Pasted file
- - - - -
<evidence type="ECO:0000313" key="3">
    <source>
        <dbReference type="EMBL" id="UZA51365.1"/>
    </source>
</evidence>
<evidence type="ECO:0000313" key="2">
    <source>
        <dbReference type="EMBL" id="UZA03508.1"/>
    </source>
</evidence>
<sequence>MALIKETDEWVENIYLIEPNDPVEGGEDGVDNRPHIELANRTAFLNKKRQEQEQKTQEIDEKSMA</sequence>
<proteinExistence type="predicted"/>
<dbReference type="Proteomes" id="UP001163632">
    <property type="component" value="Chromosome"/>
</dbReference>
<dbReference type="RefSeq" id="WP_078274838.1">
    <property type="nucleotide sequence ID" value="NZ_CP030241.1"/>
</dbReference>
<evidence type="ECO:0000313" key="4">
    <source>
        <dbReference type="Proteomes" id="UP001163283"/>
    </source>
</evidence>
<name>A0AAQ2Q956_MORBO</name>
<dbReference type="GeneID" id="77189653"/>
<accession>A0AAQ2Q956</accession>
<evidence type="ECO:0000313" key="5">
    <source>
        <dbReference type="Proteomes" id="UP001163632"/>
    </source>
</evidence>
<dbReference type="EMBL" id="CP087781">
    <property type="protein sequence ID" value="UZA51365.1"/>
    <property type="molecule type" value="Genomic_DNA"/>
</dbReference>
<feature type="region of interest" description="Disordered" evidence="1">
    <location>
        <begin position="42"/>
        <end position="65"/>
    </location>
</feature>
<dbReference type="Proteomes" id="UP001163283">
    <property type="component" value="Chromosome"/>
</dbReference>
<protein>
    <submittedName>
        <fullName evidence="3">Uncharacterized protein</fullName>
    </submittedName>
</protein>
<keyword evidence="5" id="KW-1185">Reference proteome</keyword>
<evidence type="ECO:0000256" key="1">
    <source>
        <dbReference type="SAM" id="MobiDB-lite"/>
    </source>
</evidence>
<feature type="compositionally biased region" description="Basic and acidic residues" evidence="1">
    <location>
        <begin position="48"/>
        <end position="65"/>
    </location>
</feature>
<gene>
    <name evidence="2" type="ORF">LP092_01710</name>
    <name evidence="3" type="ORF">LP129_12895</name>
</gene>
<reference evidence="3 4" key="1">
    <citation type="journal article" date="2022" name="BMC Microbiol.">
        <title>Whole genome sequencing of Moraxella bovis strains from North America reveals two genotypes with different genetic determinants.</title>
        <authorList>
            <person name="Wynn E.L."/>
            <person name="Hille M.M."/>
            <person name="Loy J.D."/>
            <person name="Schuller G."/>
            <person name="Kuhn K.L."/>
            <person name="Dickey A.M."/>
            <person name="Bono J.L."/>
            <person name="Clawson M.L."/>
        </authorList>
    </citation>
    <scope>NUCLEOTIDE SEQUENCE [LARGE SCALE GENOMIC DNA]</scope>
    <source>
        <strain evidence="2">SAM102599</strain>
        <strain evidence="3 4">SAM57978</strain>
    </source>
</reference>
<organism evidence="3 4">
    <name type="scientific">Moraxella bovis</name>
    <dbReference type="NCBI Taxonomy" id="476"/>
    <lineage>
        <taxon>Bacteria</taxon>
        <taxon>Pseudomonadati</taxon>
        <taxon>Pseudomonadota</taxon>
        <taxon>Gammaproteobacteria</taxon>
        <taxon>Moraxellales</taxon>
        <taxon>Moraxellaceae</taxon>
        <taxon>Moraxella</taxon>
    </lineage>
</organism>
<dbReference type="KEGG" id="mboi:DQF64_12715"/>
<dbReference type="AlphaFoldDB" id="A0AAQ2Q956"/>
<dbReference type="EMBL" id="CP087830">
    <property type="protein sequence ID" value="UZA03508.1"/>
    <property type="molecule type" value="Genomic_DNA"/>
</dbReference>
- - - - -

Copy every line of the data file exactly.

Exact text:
<evidence type="ECO:0000313" key="3">
    <source>
        <dbReference type="EMBL" id="UZA51365.1"/>
    </source>
</evidence>
<evidence type="ECO:0000313" key="2">
    <source>
        <dbReference type="EMBL" id="UZA03508.1"/>
    </source>
</evidence>
<sequence>MALIKETDEWVENIYLIEPNDPVEGGEDGVDNRPHIELANRTAFLNKKRQEQEQKTQEIDEKSMA</sequence>
<proteinExistence type="predicted"/>
<dbReference type="Proteomes" id="UP001163632">
    <property type="component" value="Chromosome"/>
</dbReference>
<dbReference type="RefSeq" id="WP_078274838.1">
    <property type="nucleotide sequence ID" value="NZ_CP030241.1"/>
</dbReference>
<evidence type="ECO:0000313" key="4">
    <source>
        <dbReference type="Proteomes" id="UP001163283"/>
    </source>
</evidence>
<name>A0AAQ2Q956_MORBO</name>
<dbReference type="GeneID" id="77189653"/>
<accession>A0AAQ2Q956</accession>
<evidence type="ECO:0000313" key="5">
    <source>
        <dbReference type="Proteomes" id="UP001163632"/>
    </source>
</evidence>
<dbReference type="EMBL" id="CP087781">
    <property type="protein sequence ID" value="UZA51365.1"/>
    <property type="molecule type" value="Genomic_DNA"/>
</dbReference>
<feature type="region of interest" description="Disordered" evidence="1">
    <location>
        <begin position="42"/>
        <end position="65"/>
    </location>
</feature>
<dbReference type="Proteomes" id="UP001163283">
    <property type="component" value="Chromosome"/>
</dbReference>
<protein>
    <submittedName>
        <fullName evidence="3">Uncharacterized protein</fullName>
    </submittedName>
</protein>
<keyword evidence="5" id="KW-1185">Reference proteome</keyword>
<evidence type="ECO:0000256" key="1">
    <source>
        <dbReference type="SAM" id="MobiDB-lite"/>
    </source>
</evidence>
<feature type="compositionally biased region" description="Basic and acidic residues" evidence="1">
    <location>
        <begin position="48"/>
        <end position="65"/>
    </location>
</feature>
<gene>
    <name evidence="2" type="ORF">LP092_01710</name>
    <name evidence="3" type="ORF">LP129_12895</name>
</gene>
<reference evidence="3 4" key="1">
    <citation type="journal article" date="2022" name="BMC Microbiol.">
        <title>Whole genome sequencing of Moraxella bovis strains from North America reveals two genotypes with different genetic determinants.</title>
        <authorList>
            <person name="Wynn E.L."/>
            <person name="Hille M.M."/>
            <person name="Loy J.D."/>
            <person name="Schuller G."/>
            <person name="Kuhn K.L."/>
            <person name="Dickey A.M."/>
            <person name="Bono J.L."/>
            <person name="Clawson M.L."/>
        </authorList>
    </citation>
    <scope>NUCLEOTIDE SEQUENCE [LARGE SCALE GENOMIC DNA]</scope>
    <source>
        <strain evidence="2">SAM102599</strain>
        <strain evidence="3 4">SAM57978</strain>
    </source>
</reference>
<organism evidence="3 4">
    <name type="scientific">Moraxella bovis</name>
    <dbReference type="NCBI Taxonomy" id="476"/>
    <lineage>
        <taxon>Bacteria</taxon>
        <taxon>Pseudomonadati</taxon>
        <taxon>Pseudomonadota</taxon>
        <taxon>Gammaproteobacteria</taxon>
        <taxon>Moraxellales</taxon>
        <taxon>Moraxellaceae</taxon>
        <taxon>Moraxella</taxon>
    </lineage>
</organism>
<dbReference type="KEGG" id="mboi:DQF64_12715"/>
<dbReference type="AlphaFoldDB" id="A0AAQ2Q956"/>
<dbReference type="EMBL" id="CP087830">
    <property type="protein sequence ID" value="UZA03508.1"/>
    <property type="molecule type" value="Genomic_DNA"/>
</dbReference>